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Marv Throneberry
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Marv Throneberry
Marv Throneberry
Ultimate Mets Database popularity ranking: 115 of 1043 players
Marvin Eugene Throneberry
Born: September 2, 1933 at Collierville, Tenn.
Died: June 23, 1994 at Fisherville, Tenn.
Throws: Left Bats: Left
Height: 6.01 Weight: 195

Marv Throneberry was the most popular Ultimate Mets Database daily lookup on May 19, 2006, June 23, 2008, November 13, 2010, November 19, 2012, September 2, 2013, December 8, 2014, and April 11, 2016.


First Mets game: May 11, 1962
Last Mets game: May 5, 1963

Share your memories of Marv Throneberry


WOW! Cranberry, Strawberry, We Love Throneberry. I remember when he hit a shot off the wall in the Polo Grounds. He failed to touch 1st or 2nd base while hitting a triple and stopped a Mets rally. What a character in the field. Very entertaining. You had to love him.

David Mo
On July 7, 1962, my father took me to my first Mets game (a doubleheader—-remember them?—-vs. Cards). Marv Throneberry won the opener with a pinch homer in the bottom of the 9th. He also hit one out in the nightcap (which the Mets lost). Truly marvelous.

December 15, 2000
I saw him open one year in the outfield for yankees

Ed B
April 4, 2001

Obviously born to be a MET. Cheers for the marvelous one!!

Mike Tenenbaum
August 19, 2001
To elaborate on John's comment, Casey's immediate reaction was to argue the appeal play call at 2B. Just before Casey was about to cross the left side foul line, he was stopped in his tracks by third base coach Solly Hemus. "Don't bother, Case," said Hemus. "He didn't touch first either."

Only Marv could have something good develop into something bad. At the end of the season, Marv and Richie Ashburn (q.v.) were each awarded a Chris Craft cabin cruiser. Ashburn for being voted the Mets' MVP, while Marv's was for hitting the Chris Craft sign the most times while at bat.

What bad could have come from this? Ashburn's boat was, for tax purposes, a gift since it was awarded by a vote of the writers, thus tax free. Marv's was taxable since it was earned by hitting the sign with a batted ball. Marv's boat later sank for a total loss.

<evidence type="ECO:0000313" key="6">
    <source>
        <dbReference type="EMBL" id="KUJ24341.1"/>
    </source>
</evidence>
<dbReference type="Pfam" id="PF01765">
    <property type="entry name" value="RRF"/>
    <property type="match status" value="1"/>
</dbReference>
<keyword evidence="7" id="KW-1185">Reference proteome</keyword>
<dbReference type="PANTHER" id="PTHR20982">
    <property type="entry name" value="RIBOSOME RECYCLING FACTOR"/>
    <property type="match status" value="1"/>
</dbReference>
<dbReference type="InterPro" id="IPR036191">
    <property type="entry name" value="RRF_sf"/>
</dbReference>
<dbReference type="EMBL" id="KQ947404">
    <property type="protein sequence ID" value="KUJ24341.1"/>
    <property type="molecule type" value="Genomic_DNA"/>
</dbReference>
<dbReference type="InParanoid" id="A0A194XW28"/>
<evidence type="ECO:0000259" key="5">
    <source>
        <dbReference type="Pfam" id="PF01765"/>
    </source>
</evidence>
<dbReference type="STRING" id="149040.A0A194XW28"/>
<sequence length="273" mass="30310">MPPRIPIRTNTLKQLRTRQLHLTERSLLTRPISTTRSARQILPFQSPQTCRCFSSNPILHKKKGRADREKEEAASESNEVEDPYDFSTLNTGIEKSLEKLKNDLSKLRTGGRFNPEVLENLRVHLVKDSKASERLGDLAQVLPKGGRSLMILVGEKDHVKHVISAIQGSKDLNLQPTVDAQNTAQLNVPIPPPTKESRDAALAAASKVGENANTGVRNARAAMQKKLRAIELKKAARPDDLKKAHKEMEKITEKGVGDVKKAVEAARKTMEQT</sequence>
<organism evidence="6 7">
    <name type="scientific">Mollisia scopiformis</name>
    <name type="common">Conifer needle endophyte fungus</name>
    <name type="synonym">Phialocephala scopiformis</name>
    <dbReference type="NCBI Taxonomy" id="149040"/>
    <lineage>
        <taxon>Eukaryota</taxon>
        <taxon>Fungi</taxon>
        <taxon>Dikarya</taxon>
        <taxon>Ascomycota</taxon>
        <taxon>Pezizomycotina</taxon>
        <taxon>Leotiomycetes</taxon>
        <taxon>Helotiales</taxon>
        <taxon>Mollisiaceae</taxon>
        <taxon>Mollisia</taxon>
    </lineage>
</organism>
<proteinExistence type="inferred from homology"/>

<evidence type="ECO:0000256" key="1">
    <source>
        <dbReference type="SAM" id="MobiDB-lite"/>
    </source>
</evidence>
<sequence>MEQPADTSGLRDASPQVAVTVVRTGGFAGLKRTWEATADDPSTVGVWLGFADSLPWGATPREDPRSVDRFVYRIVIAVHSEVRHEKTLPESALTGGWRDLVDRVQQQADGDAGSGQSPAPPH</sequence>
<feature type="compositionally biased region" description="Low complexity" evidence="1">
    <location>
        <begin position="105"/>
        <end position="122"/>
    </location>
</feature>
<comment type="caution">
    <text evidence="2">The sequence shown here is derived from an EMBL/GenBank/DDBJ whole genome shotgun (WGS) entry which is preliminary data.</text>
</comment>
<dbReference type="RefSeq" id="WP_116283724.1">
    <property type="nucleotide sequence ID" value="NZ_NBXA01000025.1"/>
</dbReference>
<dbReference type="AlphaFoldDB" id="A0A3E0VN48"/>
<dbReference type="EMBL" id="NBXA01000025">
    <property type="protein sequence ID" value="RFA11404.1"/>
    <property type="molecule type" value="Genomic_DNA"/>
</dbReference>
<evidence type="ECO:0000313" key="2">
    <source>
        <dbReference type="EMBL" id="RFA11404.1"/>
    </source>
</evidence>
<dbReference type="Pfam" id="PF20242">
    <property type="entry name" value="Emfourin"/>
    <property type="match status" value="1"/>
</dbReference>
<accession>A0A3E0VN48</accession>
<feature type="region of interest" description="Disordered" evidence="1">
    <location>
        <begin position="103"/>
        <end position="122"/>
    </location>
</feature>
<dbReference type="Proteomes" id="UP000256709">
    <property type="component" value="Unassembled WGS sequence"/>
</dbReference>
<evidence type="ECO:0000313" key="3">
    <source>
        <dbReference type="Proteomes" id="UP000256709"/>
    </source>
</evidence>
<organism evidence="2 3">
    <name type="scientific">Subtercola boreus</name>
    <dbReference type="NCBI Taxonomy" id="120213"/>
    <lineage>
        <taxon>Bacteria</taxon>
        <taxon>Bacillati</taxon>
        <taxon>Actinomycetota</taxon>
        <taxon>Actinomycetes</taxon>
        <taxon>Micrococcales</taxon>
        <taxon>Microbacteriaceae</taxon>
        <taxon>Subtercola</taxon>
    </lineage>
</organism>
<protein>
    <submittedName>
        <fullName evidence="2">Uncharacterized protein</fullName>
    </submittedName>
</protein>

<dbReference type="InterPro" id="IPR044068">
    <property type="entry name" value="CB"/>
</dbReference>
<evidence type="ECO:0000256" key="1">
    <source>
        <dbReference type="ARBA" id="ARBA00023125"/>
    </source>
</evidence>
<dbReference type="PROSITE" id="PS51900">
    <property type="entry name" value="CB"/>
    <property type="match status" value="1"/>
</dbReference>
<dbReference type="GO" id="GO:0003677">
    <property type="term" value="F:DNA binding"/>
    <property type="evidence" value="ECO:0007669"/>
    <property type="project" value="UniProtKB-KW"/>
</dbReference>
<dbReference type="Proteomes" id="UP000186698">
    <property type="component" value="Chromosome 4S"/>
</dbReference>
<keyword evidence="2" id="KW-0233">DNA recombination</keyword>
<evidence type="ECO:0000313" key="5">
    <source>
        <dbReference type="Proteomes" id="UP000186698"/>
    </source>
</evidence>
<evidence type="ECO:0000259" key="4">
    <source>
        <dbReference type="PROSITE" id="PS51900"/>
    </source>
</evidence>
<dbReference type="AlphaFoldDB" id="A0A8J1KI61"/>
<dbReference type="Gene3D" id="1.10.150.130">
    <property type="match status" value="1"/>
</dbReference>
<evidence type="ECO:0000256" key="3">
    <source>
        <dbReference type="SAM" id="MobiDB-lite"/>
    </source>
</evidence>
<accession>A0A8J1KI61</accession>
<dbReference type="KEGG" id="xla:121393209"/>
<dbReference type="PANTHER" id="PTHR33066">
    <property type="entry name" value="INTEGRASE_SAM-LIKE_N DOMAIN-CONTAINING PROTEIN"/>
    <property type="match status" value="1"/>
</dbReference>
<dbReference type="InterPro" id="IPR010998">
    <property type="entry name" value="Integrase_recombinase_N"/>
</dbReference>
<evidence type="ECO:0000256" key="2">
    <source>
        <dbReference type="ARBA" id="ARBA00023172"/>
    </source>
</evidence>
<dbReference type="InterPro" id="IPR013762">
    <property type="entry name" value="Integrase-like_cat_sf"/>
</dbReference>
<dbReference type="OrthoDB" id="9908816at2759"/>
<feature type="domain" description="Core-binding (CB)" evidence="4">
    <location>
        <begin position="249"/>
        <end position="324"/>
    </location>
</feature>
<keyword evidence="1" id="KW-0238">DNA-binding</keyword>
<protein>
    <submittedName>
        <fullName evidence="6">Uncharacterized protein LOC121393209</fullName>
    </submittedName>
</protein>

Mr. Sparkle
August 26, 2001
He was a symbol of the losingest team of all time and endeared himself and the team to so many fans. You gotta love having this guy as an original Met despite him once being a Yankee.

Also, I can't believe no one has mentioned the fact that he was the first ever athelete to appear on those great Miller Lite beer commercials. They were the best commercials of all time and Marvelous Marv srarted it all!

October 29, 2001
It was Sept. 1963 and my parents brought me to the Polo Grounds for my 13th b-day to see the Mets. Jay Hook got pasted by the Reds. Bob Purkey was having a big year for Cincy, but he couldn't get one past old "Marvelous Marv", who put it into the upper deck. I remeber 2 things vividly from that day. First was how small the Polo Grounds looked while riding acoss the bridge (I had only been to Yankee stadium prior to that). I kept thinking "I can't believe this place hold 55,000 fans" The second thing was how stunned I was after Marv hit his home run and came back to the dugout and took of his hat; he was bald!

November 30, 2001
"Saying Marv Throneberry plays first base for your club is like saying Willie Sutton works at your bank" - Jimmy Breslin from his book "Can't Anybody Here Play This Game."

rich edwards
March 16, 2002